Looking for work? More work? Better work? Work that pays what you used earn?
Then it makes sense to apply for as many jobs as you can find. Right? Follow up on every lead. Selling anything, even yourself, comes down to the numbers. And more is better.
Or is it?
Let's say you already know the basics of finding work. No one has to tell you how to interview, to write the resume or only apply where you meet the qualifications. And let's assume you are serious about needing the work. In this new world of trying to find work when there are no jobs; would you apply for the job if:
1. The job spec says "three to five" years experience and you have six years.
2. You do not know a soul who works for the company.
3. You like the job, but find the industry distasteful.
4. The company has a reputation for posting jobs that don't exist.
5. The contact information is totally anonymous.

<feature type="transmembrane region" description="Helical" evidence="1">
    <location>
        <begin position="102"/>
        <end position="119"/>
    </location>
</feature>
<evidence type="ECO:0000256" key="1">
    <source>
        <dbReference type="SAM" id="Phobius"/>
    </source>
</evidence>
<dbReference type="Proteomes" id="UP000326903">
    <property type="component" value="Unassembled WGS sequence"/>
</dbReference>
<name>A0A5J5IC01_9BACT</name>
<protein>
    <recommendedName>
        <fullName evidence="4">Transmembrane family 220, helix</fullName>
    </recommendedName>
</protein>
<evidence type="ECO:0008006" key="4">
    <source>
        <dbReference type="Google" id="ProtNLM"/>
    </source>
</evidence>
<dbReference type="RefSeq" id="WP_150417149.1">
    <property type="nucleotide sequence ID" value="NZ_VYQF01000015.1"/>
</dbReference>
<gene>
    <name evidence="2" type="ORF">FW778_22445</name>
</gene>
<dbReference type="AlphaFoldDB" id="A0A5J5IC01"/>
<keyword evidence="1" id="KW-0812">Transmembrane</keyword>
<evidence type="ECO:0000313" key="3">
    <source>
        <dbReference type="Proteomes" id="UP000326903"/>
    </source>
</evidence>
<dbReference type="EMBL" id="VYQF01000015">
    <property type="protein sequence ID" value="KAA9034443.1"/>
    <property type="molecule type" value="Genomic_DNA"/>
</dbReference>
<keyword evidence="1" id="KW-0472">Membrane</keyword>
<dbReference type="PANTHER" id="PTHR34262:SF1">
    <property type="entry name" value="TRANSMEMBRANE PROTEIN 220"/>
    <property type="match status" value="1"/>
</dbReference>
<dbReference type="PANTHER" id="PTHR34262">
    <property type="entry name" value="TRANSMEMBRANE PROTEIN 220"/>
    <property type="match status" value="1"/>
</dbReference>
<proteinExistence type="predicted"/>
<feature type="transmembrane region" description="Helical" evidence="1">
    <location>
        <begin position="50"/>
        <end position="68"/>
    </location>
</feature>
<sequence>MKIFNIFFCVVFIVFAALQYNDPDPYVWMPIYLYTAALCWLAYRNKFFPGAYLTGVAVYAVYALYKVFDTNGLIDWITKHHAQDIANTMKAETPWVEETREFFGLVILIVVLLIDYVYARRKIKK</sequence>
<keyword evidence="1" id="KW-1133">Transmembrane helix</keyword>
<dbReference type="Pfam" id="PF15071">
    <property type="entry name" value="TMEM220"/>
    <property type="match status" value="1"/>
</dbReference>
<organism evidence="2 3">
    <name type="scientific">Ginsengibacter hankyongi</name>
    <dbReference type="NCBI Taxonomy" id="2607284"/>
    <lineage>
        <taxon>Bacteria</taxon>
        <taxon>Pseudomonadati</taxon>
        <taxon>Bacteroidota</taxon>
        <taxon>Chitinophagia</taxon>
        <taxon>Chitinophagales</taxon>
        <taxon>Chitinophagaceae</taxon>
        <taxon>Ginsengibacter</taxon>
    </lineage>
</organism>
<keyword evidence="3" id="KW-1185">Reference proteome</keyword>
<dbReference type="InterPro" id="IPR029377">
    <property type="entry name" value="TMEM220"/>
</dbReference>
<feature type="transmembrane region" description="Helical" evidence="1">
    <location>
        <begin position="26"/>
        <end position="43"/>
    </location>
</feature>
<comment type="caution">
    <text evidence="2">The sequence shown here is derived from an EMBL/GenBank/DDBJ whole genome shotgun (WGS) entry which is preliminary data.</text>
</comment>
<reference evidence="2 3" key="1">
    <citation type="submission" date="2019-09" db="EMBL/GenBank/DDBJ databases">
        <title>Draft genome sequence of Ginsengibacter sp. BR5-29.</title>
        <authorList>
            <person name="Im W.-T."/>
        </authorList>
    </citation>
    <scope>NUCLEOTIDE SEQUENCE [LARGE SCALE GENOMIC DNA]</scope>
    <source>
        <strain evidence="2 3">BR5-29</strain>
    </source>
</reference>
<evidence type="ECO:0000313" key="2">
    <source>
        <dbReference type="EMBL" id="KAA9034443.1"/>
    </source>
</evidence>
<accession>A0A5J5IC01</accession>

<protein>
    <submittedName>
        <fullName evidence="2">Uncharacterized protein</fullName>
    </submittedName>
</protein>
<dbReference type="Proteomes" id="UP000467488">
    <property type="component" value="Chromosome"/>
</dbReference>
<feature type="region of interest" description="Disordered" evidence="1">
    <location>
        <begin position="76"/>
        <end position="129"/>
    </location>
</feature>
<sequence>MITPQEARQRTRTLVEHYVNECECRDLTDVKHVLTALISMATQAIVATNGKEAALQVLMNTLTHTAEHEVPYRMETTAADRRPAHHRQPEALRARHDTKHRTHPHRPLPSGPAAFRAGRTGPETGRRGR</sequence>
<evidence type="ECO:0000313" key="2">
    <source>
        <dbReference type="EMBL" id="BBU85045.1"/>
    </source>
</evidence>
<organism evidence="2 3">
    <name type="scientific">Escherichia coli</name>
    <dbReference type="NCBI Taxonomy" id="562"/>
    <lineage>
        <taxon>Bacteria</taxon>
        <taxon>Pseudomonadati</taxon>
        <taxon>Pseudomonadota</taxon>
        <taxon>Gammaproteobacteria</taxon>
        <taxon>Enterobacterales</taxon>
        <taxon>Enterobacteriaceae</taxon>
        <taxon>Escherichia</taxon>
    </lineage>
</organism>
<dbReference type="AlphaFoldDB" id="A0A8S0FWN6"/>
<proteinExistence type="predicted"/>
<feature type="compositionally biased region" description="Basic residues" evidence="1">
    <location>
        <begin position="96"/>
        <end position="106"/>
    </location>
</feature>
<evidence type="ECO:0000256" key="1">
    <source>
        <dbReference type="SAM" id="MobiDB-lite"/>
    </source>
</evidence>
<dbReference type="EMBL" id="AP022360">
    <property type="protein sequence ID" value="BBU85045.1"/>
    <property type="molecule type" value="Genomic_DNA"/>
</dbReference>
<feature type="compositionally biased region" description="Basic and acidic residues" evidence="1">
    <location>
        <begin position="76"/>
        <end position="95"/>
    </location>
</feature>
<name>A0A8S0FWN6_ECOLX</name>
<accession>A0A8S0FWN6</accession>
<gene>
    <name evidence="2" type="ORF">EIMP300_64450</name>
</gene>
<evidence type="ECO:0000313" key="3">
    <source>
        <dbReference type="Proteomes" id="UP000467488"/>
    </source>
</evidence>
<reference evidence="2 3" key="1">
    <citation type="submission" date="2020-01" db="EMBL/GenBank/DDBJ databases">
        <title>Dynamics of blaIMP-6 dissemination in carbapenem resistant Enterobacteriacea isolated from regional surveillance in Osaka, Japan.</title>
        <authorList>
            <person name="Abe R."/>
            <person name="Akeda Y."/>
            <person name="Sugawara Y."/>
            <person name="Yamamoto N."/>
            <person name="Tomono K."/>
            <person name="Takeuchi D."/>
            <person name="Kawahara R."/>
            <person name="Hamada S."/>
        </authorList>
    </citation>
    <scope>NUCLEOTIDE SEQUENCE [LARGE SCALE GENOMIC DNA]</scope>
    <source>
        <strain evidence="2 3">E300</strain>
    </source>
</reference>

6. You know you are overqualified.
7. The supervisor is 20 years younger than you.
8. You've done everything the job calls for, but that was three years ago.
9. It's exactly like your last job, with a 30 percent pay cut.
10. It's a contract job with no benefits.
In this new world of finding work in entirely new, often unexpected or arbitrary ways, "expert advice" loses its power because one size no longer fits all. Fresh thinking demands that the experts get out of the way and people search in whatever way works for them. Maybe all 10 situations would prompt you to apply. Maybe you'd choose, in thinking differently about finding work, to save your precious time and skip applying to any of these jobs. Is there a danger sign you see in one of these situations? One that would prevent you from applying?
Maybe. Maybe not.
Still, you've got to wonder. When it comes to finding work today, is more still better?